Having followed Baber’s coaching in past tournaments Fijian rugby fans can be assured that we have a coach who is vigilant in the analysis of every aspect of the performance of his team and is prompt in making the necessary changes when required.
No matter how good a player is there are many other factors like injuries, close marking and special attention of the opposition and unknown distractions that can affect his performance on the day.
So far Baber’s coaching team have been on the ball and making winning moves like a chess player would. The fitness is perfect and Naca Cawanibuka’s is doing a grand job as well as the other team specialists.
After the loss to USA in Las Vegas I was asked of my fifty cents opinion around the grog bowl and suggested that maybe it could have made a difference had Eroni Sau ignited the lovo pit against USA before sending in Army speedster Alasio Naduva to blast through the sizzling, hot white stones.
Sau’s damaging tackles would have mellowed the opposition a little, especially speedster Perry Baker before Naduva came in to unravel the cooked dalo, pork dripping with melted fat, chicken and palusami.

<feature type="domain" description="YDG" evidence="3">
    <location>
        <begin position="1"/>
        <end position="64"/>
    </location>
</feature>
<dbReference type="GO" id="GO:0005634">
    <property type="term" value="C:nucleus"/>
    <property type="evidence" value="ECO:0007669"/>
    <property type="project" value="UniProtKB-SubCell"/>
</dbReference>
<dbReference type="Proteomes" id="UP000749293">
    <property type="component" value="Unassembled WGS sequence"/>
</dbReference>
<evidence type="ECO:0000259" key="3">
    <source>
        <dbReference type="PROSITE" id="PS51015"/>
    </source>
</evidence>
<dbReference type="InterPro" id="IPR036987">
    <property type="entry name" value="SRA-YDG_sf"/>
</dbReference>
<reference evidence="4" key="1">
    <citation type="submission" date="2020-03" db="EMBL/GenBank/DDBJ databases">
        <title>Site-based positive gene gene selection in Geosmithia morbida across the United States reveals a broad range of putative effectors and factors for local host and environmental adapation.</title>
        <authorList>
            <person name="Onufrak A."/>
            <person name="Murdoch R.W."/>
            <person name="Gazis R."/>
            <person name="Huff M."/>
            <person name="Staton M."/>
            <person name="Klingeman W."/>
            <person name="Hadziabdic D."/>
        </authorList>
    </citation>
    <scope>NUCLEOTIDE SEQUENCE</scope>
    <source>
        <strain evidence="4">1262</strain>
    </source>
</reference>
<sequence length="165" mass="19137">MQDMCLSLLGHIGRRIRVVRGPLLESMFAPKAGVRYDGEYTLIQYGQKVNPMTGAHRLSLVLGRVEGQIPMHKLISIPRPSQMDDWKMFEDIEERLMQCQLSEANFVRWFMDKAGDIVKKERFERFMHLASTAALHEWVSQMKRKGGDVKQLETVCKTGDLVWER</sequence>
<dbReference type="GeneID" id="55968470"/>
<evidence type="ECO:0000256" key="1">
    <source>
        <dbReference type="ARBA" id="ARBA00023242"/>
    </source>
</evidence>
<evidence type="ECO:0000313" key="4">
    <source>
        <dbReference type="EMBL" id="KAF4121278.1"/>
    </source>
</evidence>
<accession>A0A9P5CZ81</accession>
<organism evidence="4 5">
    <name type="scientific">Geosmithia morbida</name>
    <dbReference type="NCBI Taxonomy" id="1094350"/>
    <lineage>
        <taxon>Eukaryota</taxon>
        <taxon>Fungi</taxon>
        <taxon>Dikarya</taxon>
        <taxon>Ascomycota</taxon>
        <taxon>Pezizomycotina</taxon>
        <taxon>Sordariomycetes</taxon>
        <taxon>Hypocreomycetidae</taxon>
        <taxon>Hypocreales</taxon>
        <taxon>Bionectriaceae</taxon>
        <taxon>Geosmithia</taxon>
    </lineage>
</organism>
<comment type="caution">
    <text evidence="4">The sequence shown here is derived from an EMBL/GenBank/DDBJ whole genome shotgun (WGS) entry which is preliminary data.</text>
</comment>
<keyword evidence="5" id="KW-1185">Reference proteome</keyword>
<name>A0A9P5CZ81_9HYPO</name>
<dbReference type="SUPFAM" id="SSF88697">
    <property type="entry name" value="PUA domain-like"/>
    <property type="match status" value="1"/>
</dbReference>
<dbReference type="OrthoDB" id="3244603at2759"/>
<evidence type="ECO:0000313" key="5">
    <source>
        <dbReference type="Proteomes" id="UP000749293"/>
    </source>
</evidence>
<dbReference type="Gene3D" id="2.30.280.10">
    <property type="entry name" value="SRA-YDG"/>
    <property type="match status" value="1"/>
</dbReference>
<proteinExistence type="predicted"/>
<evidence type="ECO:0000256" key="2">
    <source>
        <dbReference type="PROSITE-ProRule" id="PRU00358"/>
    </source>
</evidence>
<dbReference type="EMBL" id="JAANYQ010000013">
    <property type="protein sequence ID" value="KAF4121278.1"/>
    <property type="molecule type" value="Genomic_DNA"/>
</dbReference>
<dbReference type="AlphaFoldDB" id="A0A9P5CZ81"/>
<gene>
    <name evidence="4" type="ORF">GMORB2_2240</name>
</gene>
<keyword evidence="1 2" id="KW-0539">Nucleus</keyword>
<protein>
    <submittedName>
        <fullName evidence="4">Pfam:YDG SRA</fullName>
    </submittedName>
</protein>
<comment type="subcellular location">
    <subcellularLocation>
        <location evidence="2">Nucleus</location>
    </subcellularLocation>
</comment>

Well that’s what happened in Vancouver, curry and roti included and everybody enjoyed the sevens feast. Mesulame Kunavula and Paula Dranisinukula also proved to be effective impact players in Vancouver while Baber gave the rugby world a sneak preview of what former schoolboy track star Batinisavu Uluiyata had in store when he ran 75 metres, outpacing Spanish defenders to score his first HSBC series try. His defence was sound like his cousin’s Semi Kunatani, his pace blistering.
After the Vancouver win former coach Ryan said he would be surprised if Fiji did not win both Commonwealth and Melrose Cup.
Ryan’s book on the Olympic gold medal victory will be published on May 31 titled Sevens Heaven: The Beautiful Chaos of Fiji’s Olympic Dream.
The inspirational story of how one man changed a nation, how that nation changed the man and how together they made sporting history.